WASHINGTON – The two leaders of a six-person nationwide employee-leasing conspiracy that exploited hundreds of illegal aliens throughout the United States have been sentenced to terms in prison, Assistant Attorney General Alice S. Fisher of the Criminal Division and R. Alexander Acosta, U.S. Attorney for the Southern District of Florida, announced today.
At a hearing today before U.S. District Judge Kenneth A. Marra of the Southern District of Florida in Ft. Lauderdale, Jozef Bronislaw Bogacki, 43, a native of Poland and naturalized U.S. citizen residing in Clearwater, Fla., was sentenced to 57 months in prison. Judge Marra also imposed a money judgment of $950,000 and ordered Bogacki to forfeit six pieces of real property valued at approximately $500,000.
Judge Marra also sentenced Jaroslaw “Jerry” Sawczuk, 38, a Polish and Canadian citizen formerly of Coral Springs, Fla., to 51 months in prison and imposed a money judgment of $950,000 on Sawczuk. Sawczuk was ordered to surrender to the Department of Homeland Security at the end of his sentence, and cannot enter the United States again without the consent of the Attorney General.
Bogacki and Sawczuk were the leaders of a six-person nationwide employee-leasing conspiracy that exploited hundreds of illegal aliens throughout the United States, responsible for laundering over $20 million and defrauding the U.S. Treasury of at least $5.7 million. A third defendant in the conspiracy, Pavel Preus, 39, a Slovak citizen residing in Pompano Beach, Florida, was sentenced by Judge Marra on Sept. 13, 2006 to 37 months in prison and 36 months of supervised release. Bogacki, Sawczuk and Preus had all pleaded guilty to charges of conspiracy to transport, house and otherwise encourage illegal aliens to remain in the United States, and to commit visa, wire, mail and tax fraud, and money laundering.
The remaining defendants – Lucia Kanis, 31, a Slovak citizen; Ivan Kanis, 39, a Slovak citizen residing in the Slovak Republic; and Andor Pikali, 37, a Slovak citizen who resided in Coral Springs, Fla. – are fugitives and believed to be overseas.
An indictment naming the six defendants, returned by a federal grand jury on Jan. 13, 2005, alleged that the defendants formed numerous sham corporations in Florida and, through these corporations, contacted legitimate businesses throughout the United States, such as farms, dairies, food plants and factories, and offered the services of “work-authorized” leased workers. The defendants promised these businesses that the defendants would contribute to, collect, and pay over Social Security and Medicare contributions, and federal and state income taxes. Instead, the defendants supplied unauthorized immigrant workers and never made the required payroll tax payments, keeping over $5.7 million in unpaid taxes and contributions for their own use.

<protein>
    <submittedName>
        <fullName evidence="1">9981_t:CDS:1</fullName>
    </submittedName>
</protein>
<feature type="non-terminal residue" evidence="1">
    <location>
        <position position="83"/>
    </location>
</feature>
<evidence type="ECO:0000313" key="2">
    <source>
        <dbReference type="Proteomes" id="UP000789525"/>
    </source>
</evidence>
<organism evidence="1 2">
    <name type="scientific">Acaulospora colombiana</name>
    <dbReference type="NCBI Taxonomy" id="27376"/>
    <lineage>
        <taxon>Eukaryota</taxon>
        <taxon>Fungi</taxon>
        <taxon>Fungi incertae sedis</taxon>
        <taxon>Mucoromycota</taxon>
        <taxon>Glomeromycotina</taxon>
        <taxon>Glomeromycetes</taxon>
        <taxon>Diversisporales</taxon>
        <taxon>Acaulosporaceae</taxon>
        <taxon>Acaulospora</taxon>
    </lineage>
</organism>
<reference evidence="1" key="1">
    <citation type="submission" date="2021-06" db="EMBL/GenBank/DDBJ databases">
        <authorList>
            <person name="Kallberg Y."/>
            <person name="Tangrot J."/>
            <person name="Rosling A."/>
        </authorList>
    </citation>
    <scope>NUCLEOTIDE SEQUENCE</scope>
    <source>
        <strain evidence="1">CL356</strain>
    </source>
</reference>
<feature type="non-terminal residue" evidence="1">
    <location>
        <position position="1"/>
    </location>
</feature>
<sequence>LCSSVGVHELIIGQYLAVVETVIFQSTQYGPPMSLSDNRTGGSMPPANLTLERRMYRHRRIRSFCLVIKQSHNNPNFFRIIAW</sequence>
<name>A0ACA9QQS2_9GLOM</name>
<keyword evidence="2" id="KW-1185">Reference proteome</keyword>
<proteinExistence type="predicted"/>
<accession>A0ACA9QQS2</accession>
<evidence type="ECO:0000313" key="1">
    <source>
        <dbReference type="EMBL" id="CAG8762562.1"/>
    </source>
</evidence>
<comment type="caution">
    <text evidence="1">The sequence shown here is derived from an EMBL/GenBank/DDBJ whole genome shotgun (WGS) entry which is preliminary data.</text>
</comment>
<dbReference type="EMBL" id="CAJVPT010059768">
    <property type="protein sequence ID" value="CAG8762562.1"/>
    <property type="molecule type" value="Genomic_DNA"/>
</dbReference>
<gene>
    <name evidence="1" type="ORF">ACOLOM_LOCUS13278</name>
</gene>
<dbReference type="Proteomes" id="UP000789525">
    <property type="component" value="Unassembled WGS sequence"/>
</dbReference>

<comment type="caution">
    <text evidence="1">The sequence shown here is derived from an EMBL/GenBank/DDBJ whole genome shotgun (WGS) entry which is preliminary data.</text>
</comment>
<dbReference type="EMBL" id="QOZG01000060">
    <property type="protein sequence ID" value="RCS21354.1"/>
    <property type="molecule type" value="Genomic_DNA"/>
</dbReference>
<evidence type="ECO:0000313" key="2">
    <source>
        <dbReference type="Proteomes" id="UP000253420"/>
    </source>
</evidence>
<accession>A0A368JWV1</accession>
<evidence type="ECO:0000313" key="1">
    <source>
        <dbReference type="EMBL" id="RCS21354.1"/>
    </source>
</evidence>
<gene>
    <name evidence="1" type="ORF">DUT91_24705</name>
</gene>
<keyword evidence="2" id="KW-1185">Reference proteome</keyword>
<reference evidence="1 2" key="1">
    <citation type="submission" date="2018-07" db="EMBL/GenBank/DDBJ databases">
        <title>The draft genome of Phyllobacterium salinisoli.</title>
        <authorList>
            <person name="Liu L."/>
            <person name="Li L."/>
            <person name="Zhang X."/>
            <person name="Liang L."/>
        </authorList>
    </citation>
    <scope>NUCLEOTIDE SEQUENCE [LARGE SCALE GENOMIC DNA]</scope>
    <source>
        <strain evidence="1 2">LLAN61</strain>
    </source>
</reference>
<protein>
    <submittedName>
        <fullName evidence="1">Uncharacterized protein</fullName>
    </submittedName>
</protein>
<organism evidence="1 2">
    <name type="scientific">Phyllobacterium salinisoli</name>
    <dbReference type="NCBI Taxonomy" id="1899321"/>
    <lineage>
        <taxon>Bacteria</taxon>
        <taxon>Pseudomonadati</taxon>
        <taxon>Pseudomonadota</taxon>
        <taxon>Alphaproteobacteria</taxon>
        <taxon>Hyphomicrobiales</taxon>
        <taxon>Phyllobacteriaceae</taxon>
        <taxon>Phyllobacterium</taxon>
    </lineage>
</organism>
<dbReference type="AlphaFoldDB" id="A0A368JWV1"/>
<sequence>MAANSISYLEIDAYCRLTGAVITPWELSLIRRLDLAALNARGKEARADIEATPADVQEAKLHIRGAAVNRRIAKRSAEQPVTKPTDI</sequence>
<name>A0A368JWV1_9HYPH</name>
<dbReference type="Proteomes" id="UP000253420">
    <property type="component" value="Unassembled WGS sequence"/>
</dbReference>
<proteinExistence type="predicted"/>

“Those who defraud the government, business clients, other companies and their own employees will serve time in prison,” said Assistant Attorney General Alice S. Fisher of the Criminal Division. “We will not allow individuals to violate our laws and exploit our immigration system for their own personal profit.” “These defendants exploited our immigration laws to enrich themselves, pocketing the withholding taxes that were to be have been paid on behalf of the unauthorized immigrant workers,” said U.S. Attorney Alexander Acosta of the Southern District of Florida. “I commend the exemplary and collegial work of four federal agencies – the Department of Homeland Security, the Department of Labor, Internal Revenue Service, and the U.S. Postal Inspection Service, and the patient dedication of our prosecutors, in bringing these criminals to justice.”
“The exploitation of our immigration system by greed and profit-driven criminal organizations simply will not be tolerated,” said Julie Myers, Department of Homeland Security Assistant Secretary for Immigration and Customs Enforcement (ICE). “This case demonstrates the resolve of ICE and our law enforcement partners to target corrupt employers while supporting responsible business owners who play by the rules.”
Gordon S. Heddell, Inspector General of the Department of Labor, stated, “Today’s sentencing sends a forceful message that the circumvention of the Department of Labor’s Foreign Labor Certification program will absolutely not be tolerated. As we did in Operation Pisces, my office will continue to both dedicate resources and work with other law enforcement agencies in order to protect the integrity of the Department of Labor’s programs.”
The joint investigation, known as Operation Pisces, started in 2002. The investigation was led by the Kansas City Office of U.S. Immigration and Customs Enforcement, Group Supervisor Doug Bemiss; the U.S. Department of Labor, Office of the Inspector General, Labor Racketeering and Fraud Investigations, Special Agent Sean Kilcoyne; and the Miami, Florida field office of the Internal Revenue Service, Special Agent Kenneth Murphy. The Miami Office of the U.S. Postal Inspection Service also provided support for the investigation. The case was prosecuted by Senior Trial Attorneys Michael E. Barr and Judith R. O’Sullivan of the Domestic Security Section of the Criminal Division at the U.S. Department of Justice, and by Assistant U.S. Attorney Jeffrey H. Kay of the Ft. Lauderdale office of the U.S. Attorney’s Office for the Southern District of Florida.